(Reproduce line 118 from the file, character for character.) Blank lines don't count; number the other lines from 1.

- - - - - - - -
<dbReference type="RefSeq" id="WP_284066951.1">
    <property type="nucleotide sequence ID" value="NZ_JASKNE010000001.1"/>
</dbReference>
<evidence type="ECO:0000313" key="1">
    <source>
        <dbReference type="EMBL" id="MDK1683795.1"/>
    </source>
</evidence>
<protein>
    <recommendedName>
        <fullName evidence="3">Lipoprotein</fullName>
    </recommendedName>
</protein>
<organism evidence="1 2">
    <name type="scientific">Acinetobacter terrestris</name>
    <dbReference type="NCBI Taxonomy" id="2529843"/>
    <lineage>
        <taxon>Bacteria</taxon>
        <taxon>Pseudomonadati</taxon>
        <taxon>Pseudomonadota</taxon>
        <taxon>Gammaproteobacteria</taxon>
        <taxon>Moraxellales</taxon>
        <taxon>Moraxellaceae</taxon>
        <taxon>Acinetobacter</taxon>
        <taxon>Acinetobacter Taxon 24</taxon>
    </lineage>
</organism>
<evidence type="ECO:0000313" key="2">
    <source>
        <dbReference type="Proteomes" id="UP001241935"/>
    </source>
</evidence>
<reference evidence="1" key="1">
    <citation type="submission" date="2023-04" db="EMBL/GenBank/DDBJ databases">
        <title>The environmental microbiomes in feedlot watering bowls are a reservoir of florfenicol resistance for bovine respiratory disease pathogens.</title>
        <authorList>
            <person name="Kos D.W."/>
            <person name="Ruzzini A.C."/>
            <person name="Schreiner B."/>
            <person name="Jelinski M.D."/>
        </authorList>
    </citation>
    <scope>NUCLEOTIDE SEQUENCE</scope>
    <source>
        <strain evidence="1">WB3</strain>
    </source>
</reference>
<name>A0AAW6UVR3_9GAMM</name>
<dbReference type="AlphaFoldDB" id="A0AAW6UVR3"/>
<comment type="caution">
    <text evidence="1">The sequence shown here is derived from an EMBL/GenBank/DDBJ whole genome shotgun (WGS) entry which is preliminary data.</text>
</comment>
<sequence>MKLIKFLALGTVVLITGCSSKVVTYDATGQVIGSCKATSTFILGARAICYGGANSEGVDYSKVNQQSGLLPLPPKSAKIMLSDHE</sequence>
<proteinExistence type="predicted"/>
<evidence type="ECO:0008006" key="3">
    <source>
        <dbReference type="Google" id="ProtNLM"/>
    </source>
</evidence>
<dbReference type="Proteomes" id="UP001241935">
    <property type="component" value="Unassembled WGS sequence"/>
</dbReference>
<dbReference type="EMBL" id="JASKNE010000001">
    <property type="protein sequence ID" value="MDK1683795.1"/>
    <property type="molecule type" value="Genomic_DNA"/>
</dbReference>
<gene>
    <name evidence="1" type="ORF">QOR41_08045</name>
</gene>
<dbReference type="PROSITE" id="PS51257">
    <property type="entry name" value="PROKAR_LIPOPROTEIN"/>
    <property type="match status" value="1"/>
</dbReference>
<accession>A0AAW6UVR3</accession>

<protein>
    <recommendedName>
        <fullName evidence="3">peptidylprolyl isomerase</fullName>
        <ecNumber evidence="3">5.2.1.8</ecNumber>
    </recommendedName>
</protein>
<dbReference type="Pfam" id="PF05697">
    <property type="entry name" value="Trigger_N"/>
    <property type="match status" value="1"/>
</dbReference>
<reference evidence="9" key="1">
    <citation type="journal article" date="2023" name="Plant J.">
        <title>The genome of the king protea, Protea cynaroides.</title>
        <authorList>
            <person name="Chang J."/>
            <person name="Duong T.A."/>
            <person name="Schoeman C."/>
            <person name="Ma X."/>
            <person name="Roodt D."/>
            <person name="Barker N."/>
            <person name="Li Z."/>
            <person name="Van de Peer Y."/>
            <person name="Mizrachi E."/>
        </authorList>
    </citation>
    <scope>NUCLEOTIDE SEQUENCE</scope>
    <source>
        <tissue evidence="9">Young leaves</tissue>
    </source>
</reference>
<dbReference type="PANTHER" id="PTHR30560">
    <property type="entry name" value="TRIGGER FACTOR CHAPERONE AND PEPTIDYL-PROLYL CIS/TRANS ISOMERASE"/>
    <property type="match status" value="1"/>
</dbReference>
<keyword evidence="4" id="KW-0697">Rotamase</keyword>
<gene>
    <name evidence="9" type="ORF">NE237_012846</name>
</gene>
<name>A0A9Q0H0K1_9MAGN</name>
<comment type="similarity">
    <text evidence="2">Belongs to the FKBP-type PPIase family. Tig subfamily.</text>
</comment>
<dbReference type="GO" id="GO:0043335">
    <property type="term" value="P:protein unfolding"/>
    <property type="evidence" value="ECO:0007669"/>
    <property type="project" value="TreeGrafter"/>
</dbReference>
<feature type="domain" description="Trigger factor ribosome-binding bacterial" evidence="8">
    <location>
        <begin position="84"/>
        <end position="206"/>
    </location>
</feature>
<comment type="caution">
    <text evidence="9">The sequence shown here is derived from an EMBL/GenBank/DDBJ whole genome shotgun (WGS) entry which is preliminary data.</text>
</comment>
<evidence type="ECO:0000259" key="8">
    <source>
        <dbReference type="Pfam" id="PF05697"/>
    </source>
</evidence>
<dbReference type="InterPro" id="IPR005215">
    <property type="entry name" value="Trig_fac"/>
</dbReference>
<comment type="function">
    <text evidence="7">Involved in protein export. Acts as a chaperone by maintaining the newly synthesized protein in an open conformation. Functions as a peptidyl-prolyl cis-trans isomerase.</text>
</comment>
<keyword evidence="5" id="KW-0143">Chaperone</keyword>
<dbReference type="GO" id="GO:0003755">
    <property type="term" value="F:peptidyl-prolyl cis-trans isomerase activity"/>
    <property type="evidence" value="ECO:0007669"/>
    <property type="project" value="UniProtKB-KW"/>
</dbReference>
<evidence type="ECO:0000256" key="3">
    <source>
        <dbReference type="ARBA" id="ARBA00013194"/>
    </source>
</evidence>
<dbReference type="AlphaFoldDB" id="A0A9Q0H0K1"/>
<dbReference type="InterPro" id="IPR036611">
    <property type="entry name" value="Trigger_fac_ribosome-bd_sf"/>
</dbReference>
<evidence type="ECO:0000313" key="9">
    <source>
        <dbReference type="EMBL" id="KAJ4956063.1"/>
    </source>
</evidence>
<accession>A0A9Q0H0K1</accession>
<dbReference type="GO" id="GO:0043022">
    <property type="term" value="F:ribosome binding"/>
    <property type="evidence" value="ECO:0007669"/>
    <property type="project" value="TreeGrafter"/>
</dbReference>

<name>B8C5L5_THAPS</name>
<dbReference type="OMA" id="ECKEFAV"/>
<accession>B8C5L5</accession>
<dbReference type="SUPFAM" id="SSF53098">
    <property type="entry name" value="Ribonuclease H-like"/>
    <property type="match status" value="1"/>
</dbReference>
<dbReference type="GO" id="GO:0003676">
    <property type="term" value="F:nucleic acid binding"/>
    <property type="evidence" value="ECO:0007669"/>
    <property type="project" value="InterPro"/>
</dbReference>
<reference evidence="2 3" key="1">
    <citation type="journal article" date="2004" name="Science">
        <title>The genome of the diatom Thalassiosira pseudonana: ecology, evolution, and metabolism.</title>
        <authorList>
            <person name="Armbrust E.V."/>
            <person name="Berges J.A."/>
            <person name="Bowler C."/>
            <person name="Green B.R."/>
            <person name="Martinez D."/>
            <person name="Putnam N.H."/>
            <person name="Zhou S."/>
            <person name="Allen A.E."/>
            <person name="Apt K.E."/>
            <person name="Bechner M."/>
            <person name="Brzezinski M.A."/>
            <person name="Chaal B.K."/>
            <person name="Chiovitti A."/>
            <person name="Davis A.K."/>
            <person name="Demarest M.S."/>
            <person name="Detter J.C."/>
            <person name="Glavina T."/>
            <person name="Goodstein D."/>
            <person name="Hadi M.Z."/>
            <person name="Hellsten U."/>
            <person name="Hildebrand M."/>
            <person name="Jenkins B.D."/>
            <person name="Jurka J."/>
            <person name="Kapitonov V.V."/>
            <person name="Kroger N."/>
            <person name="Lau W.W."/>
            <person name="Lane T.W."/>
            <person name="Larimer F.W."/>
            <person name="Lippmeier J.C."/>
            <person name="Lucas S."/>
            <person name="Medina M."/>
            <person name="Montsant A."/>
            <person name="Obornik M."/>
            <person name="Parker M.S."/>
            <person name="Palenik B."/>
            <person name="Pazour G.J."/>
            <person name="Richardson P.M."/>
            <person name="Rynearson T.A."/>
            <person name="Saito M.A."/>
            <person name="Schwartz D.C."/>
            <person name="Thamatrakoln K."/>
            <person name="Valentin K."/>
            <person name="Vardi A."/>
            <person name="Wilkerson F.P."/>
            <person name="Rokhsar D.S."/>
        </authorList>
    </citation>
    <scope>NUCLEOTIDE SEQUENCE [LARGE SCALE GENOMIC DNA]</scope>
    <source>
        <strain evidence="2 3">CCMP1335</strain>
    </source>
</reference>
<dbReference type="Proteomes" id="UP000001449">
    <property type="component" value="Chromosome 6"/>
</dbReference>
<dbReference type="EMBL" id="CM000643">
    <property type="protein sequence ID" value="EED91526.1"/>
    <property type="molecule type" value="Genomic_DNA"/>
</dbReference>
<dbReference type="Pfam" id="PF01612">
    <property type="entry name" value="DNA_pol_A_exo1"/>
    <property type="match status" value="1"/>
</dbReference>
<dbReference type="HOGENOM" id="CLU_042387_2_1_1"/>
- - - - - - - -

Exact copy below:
    <property type="term" value="P:protein unfolding"/>